I don’t know exactly how we got here, but rather than discussing the influence that Hispanic voters can wield in the upcoming presidential election or how lawmakers can pass commonsense immigration legislation, we’re back to focusing on deportations in America.
Cuba Is Still a Dictatorship
Sometimes those of us who live outside Cuba forget that the country remains a dictatorship. But for the 11 million people living on the island, forgetting is impossible — they live the consequences every day.
Turning Your Back on Immigrants Is a Betrayal
The children of immigrants in America tend to take on two responsibilities: They care for their immigrant parents, and they care for other immigrants as if they were their own parents. That has been a noble American tradition for over two centuries. Few things are sadder or more treacherous than closing the door to immigrants who came after us, which is what some U.S. presidential candidates want to do.
We’re stuck. It’s almost midnight, and Mexico City’s airport doesn’t have enough gates to accommodate all the flights that are landing. So we wait: a half-hour in an airliner at a standstill, then another half-hour in a small bus, then an hour in line at customs. By daybreak, there is a chill in the air. But it doesn’t matter. I’m finally home, for a little while — to see my mother, my siblings and the city I left almost 33 years ago.
The Mexican ‘White House’ Is Burning
Exercising journalistic freedom in Mexico these days can be a heroic feat. In the last decade, some 80 Mexican journalists have been killed, and many more have faced reprisals or been threatened into silence, by criminals and public officials alike.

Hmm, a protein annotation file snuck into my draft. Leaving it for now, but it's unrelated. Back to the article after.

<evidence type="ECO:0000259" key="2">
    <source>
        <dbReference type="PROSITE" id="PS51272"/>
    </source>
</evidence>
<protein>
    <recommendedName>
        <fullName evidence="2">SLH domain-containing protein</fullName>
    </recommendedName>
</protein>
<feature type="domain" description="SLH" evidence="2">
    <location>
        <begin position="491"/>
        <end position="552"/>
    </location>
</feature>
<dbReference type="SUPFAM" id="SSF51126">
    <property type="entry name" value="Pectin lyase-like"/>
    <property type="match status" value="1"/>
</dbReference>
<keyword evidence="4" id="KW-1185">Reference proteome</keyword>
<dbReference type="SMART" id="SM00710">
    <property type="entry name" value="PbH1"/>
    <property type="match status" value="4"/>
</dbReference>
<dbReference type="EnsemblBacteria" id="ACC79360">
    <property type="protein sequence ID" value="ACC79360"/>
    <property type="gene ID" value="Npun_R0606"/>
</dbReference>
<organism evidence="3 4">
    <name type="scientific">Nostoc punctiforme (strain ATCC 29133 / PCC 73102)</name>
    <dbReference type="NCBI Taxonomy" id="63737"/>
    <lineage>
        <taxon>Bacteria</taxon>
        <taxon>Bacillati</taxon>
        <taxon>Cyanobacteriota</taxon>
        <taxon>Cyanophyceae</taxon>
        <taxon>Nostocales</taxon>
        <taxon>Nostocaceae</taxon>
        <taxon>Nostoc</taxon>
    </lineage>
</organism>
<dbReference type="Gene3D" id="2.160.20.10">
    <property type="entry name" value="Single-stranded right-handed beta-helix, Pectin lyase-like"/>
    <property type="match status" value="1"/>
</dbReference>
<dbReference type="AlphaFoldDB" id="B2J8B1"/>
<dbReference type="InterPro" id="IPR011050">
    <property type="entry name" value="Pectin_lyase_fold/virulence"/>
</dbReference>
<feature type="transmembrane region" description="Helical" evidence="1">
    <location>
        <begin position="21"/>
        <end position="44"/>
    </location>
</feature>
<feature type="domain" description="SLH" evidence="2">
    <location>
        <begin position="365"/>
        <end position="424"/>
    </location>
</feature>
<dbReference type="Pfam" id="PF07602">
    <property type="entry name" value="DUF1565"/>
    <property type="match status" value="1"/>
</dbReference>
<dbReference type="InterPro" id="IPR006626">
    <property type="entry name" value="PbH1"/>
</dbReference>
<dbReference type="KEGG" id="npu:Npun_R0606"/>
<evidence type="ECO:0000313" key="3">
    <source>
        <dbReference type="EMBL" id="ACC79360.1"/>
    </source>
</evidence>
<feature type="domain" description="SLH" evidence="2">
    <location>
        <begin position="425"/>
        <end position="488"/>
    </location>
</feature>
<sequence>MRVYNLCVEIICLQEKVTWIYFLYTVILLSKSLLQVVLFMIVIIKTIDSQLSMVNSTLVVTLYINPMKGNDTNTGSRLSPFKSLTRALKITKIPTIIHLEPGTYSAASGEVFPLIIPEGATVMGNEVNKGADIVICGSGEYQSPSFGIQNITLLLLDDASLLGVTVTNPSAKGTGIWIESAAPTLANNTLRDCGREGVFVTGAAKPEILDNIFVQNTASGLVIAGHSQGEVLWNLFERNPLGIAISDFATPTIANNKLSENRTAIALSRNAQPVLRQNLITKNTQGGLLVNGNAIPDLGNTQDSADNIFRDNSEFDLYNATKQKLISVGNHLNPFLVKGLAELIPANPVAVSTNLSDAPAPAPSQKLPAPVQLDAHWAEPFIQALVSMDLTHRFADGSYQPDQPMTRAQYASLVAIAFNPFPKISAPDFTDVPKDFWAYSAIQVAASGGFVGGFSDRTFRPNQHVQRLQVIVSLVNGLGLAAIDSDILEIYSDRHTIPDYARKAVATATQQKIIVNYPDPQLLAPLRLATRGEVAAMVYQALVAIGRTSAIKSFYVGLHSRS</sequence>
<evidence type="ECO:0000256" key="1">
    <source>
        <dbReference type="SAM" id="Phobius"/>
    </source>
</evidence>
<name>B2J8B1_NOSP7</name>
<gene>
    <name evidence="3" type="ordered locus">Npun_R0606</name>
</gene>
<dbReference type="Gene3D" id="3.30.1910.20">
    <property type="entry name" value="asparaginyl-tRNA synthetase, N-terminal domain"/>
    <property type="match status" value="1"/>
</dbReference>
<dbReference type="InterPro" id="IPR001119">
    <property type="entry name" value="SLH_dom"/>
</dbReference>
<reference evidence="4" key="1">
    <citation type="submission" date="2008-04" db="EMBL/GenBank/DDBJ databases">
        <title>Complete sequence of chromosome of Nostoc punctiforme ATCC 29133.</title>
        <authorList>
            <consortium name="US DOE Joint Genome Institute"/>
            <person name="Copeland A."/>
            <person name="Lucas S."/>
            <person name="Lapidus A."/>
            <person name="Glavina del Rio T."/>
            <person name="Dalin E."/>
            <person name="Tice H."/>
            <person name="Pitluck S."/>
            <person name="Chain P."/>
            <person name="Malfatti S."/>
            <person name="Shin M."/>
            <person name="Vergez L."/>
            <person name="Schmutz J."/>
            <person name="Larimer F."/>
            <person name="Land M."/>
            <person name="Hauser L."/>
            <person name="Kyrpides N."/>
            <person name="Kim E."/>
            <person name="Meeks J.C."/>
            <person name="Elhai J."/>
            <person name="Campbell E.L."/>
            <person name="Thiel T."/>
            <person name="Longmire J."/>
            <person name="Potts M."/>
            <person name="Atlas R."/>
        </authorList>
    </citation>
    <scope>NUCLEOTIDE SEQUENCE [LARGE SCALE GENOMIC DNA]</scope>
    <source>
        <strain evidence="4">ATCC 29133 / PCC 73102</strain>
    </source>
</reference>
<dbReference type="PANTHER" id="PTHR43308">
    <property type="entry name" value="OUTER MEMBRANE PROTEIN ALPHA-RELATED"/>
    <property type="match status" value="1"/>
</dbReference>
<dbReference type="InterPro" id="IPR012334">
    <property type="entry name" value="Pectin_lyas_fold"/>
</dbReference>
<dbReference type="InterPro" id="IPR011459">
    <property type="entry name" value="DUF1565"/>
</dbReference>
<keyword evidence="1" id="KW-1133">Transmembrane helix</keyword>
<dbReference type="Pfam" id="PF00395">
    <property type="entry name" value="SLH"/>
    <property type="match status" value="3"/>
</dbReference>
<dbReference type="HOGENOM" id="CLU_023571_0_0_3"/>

The Massacre of the Day
Dec. 2 was a typical day for me. I woke up early, due to jet lag. I sweated my way through a yoga class, paid some bills, wrote a bit, returned some calls, then went to the studio to interview chef José Andrés about the ways that food can change the world. A few hours later, I was on television, reporting on that day’s massacre, this time in San Bernardino, California.
War Comes to Paris
PARIS — This city, one of the most beautiful and civilized in the world, is not the place you’d expect gunmen to stand outside a café and spray diners with bullets.
We’ve Still Got a Year to Go
Judging by the all the ferocity in politics these days, one might guess Election Day were right around the corner. Yet we’ve still got a year to go before the fight for the White House is settled.
Mexico’s Corruption Problem
President Enrique Peña Nieto’s administration is fed up with the persistent complaints from his fellow Mexicans. So much so that the government recently produced an online ad titled “Enough!”
The Paths of Joan Manuel Serrat
Throughout his 50-year career, the Spanish musician and songwriter Joan Manuel Serrat has navigated countless paths — and his timeless songs have been with me through the years as I have traveled on my own paths. In fact, his music has become an essential component of my life’s musical score. Understandably, I was thrilled to book an interview with him recently.